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College News

Students Hope Their Classmates Will See Just How the Garden Grows

January 30, 2014

Category: Environmental Science, Students


sustaingarden.jpgIt's deep in the winter season, but Catawba College  students, Jonathan Buffkin of Chadbourn and Sloan Kessler of Onalaska, Wis.,  are dreaming of fresh lettuce, spinach and kale. The two are making plans  to seed those crops in early February in the new Sustainable Garden at  Catawba.

The garden, which will be organic, is located on a vacant  lot the college owns on W. Innes Street where Buffkin believes "people will see  it and know what its purpose is and what's going on."

One way to draw attention to the garden is with a sign being  provided by Quick Copy of Salisbury that will face W. Innes Street.

The garden is just one of the projects being funded through  Catawba's Green Revolving Fund. Buffkin applied for $500 in "seed money" for  the garden from the fund and his application was successful. He believes  the garden will be a tool to promote sustainability, a healthy diet, and to  address hunger and food injustices in the community. It will help teach  Catawba students about where their food comes from, and will become a parting  gift to the college from Catawba's Senior Class of 2014, which Buffkin serves  as president.

"My generation doesn't know where food comes from and it's  disappointing," Buffkin, an Exercise Science major at Catawba, said. "I  grew up around conventional farming operations and my family gardens, but not  organically. It makes me have to research and come up with alternatives  to pesticides and alternatives to chemical fertilizers.

"The main mission of this garden at Catawba is not even to  produce food – the real mission is to show where food comes from," he continued.  "We're not producing enough to feed the student body, but we're trying to  target people's hearts and their mouths.

"This garden is exciting because it will introduce a whole  new addition to Catawba's sustainability movement. We're working with  different clubs, like ECO (Environment Catawba Outreach) and other student organizations, to try to actually educate our students. We're the ones  who need to hear it."

While not large, Buffkin says that the Sustainable Garden at  Catawba will be strong. It consists of 10 8' x 4' raised box beds filled  with organic soil provided for the project by 1976 Catawba alumnus Bill Godley  of Godley's Garden Center in Salisbury.

"We're very fortunate that folks in the community have been  helping us a lot with supplies. This has helped stretch our $500 a long  way so far," Buffkin explained. "This soil is a big help because it's our  foundation. How do you get healthy food? You start with healthy  soil. Your environment has to be healthy. Good food makes healthy  people. Healthy food makes healthy people. You have to practice  being healthy in what you eat and in how you grow what you eat."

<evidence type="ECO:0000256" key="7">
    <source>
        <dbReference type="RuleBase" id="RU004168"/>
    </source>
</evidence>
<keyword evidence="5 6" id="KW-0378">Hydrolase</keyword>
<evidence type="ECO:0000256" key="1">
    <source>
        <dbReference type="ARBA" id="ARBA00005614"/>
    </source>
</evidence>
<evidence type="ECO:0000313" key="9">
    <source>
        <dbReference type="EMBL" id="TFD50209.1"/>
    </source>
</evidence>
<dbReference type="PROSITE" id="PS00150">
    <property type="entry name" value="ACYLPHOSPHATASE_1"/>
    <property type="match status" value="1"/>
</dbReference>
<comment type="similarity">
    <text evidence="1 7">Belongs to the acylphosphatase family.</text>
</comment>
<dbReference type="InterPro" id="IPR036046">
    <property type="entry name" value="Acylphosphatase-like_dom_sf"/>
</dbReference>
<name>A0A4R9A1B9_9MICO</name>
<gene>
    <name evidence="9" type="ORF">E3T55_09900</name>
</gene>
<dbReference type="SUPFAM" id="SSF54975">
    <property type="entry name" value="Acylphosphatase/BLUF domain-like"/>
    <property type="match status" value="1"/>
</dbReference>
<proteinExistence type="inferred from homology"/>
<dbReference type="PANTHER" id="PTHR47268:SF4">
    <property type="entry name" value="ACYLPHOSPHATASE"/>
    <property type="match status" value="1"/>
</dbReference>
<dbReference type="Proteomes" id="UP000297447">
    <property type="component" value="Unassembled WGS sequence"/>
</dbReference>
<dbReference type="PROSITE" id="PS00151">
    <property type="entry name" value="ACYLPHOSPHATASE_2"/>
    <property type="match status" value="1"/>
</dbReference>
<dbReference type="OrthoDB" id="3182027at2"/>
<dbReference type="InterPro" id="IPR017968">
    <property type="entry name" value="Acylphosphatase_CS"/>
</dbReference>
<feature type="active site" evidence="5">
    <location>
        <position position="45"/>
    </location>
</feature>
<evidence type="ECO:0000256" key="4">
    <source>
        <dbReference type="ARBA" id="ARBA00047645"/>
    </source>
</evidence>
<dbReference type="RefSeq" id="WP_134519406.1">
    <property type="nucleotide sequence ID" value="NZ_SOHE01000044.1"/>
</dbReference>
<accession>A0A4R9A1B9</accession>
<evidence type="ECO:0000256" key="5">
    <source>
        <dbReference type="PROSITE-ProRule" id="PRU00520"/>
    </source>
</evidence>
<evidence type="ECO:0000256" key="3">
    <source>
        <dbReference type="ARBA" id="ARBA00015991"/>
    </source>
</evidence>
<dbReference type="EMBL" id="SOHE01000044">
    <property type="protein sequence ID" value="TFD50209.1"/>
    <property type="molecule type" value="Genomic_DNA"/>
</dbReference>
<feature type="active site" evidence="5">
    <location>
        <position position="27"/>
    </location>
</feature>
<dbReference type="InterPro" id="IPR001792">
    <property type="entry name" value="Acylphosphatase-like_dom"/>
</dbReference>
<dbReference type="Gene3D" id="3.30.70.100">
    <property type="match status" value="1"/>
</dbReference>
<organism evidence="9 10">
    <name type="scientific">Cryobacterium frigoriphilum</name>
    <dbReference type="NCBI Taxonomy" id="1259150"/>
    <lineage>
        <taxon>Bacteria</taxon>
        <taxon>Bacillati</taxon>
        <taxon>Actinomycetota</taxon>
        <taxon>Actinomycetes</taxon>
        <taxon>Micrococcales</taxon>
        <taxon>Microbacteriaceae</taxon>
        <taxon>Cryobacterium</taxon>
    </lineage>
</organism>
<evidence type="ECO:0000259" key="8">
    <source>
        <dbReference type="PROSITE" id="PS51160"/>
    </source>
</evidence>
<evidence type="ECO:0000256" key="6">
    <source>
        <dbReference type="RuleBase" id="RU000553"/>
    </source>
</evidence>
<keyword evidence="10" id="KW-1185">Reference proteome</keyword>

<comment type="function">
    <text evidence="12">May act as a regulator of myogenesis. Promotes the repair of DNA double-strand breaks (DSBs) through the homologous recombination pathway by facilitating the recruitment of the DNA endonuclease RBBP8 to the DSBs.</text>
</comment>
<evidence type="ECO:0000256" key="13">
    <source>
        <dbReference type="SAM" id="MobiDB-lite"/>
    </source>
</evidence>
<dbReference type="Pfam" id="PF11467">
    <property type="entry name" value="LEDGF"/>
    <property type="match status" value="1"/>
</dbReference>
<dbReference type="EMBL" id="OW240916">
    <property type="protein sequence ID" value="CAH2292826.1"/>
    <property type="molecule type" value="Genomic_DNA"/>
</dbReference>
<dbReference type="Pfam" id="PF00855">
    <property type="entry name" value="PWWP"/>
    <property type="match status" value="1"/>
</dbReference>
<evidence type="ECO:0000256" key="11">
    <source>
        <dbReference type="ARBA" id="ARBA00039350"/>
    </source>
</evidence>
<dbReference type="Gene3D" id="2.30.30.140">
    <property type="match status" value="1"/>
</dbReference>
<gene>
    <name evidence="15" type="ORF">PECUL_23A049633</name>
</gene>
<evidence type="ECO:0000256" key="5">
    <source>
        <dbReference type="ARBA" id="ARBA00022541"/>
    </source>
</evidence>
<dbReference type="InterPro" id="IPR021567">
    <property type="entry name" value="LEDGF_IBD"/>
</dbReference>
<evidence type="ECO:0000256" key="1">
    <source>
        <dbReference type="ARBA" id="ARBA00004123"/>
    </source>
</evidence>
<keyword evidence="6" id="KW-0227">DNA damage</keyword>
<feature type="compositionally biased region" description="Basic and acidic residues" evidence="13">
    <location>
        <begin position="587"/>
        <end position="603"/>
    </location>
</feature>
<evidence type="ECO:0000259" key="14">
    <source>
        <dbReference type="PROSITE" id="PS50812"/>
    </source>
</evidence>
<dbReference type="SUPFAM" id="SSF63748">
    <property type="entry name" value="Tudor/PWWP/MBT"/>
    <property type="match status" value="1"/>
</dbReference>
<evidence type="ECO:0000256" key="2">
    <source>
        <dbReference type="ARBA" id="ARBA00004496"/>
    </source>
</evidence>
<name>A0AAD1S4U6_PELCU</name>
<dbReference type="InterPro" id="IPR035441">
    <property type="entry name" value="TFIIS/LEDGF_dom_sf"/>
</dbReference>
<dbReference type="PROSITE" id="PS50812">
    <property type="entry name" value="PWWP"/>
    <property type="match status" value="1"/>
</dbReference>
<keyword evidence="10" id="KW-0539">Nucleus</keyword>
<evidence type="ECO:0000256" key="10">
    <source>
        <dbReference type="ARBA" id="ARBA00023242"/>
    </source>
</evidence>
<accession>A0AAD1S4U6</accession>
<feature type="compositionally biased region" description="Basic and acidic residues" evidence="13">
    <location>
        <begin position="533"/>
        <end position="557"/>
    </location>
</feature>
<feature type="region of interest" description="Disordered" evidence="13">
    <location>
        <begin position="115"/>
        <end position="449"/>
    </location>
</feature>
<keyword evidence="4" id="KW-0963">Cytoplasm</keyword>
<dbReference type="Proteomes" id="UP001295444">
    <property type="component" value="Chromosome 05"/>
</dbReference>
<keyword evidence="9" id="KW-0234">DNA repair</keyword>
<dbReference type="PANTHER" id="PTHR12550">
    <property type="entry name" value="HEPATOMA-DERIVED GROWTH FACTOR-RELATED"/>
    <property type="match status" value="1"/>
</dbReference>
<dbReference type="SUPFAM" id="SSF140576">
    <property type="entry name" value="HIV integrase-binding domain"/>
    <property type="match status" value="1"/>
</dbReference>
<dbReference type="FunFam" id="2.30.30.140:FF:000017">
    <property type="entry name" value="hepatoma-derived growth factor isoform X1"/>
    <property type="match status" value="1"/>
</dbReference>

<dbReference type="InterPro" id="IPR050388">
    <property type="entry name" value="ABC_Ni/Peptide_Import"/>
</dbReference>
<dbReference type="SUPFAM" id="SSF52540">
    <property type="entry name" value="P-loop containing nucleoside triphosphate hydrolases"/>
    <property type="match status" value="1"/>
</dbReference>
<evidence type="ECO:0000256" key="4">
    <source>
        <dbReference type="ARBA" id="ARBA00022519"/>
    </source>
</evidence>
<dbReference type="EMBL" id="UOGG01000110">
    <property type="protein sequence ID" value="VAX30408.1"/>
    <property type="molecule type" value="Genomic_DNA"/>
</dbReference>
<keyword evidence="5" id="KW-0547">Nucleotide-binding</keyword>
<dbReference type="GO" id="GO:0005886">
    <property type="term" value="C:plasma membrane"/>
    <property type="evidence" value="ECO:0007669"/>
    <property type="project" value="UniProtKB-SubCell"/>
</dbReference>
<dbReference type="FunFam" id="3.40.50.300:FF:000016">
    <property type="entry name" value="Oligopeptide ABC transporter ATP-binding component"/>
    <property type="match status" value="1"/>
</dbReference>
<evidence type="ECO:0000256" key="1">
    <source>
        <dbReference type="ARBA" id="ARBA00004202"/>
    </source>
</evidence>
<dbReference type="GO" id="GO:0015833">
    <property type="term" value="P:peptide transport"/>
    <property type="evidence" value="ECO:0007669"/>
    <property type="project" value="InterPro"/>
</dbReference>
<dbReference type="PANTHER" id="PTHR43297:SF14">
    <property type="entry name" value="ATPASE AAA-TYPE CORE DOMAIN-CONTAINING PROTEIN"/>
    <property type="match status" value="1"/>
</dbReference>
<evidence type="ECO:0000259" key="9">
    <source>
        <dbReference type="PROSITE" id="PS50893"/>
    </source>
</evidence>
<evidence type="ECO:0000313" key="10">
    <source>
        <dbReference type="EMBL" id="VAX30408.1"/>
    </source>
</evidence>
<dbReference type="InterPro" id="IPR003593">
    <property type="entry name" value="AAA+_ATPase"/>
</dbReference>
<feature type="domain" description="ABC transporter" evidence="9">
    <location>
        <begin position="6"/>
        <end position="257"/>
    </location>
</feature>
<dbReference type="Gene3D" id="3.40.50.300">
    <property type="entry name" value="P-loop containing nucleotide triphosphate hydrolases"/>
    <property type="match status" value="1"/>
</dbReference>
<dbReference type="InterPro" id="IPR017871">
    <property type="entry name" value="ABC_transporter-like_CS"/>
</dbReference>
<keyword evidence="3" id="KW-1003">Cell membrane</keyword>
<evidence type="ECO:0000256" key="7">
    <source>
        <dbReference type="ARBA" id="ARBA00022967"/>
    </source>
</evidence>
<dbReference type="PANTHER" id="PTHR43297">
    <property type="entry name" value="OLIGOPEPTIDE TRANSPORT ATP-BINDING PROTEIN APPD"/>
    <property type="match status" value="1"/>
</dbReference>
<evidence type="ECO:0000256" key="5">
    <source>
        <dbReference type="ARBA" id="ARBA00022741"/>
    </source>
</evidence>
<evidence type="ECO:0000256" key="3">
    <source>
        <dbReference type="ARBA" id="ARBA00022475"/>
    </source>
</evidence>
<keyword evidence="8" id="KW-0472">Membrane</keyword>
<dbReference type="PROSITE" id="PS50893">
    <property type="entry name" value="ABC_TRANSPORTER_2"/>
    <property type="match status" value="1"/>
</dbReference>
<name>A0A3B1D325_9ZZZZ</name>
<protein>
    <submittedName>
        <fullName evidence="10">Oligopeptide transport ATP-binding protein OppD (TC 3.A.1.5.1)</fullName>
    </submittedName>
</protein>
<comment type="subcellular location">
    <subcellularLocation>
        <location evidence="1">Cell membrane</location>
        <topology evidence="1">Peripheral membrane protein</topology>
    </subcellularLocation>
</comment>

Interested Catawba students, some "who have never even put  their hands in the soil" will be able to adopt individual plots in the garden,  so they "can see their own things come up and grow," Buffkin added. He  explained that gardening workshops are also planned for the campus community during  the spring.

Catawba's Food Services Director, Jason Ritter of  Chartwells, Inc., has agreed to serve some of the bounty from the campus garden  in the dining hall this semester. This will be another way that students  can see and taste the difference in locally grown, organic food.

kessler2014.jpg
  Kessler

After Buffkin graduates in May, Kessler, a junior, will pick  up and carry the garden baton.

"I'm on the way out and so we need someone who will see this  all the way through," Buffkin concluded. "I helped bring it to where it is  right now and Sloan will take this thing and run with it. She'll be here  this summer and will work the garden and see it through."

"For me this is an opportunity to bring together all of the  moving parts related to my academic major which is Sustainable Business and  Community Development," Kessler said. "The garden may also serve as a  model for the community and students to teach them how to incorporate  sustainability into everyday life."

Catawba created its Green Revolving Fund (GRF) during the fall  of 2012 to finance on-campus investments in clean energy and resource  reduction. GRFs capture the savings from lower utility bills and other resource  reduction programs, using that money to reinvest in more projects that reduce  the college's ecological footprint. At the time, it was one of 42 institutions,  mainly colleges and universities in the United States and Canada that were  employing this method of funding sustainable projects. The same year the GRF  was established, Catawba received a gift of $100,000 toward its goal of raising  $400,000 over four years to provide the principal for its GRF.

Catawba President Brien Lewis said, "This garden is a great  example of students' leadership and the green/sustainability culture at  Catawba. I'm also excited to see our GRF doing what it was intended to  do."

Track the progress of the Sustainable Garden at Catawba and  other campus sustainability efforts through the college website at www.catawba.edu/sustain.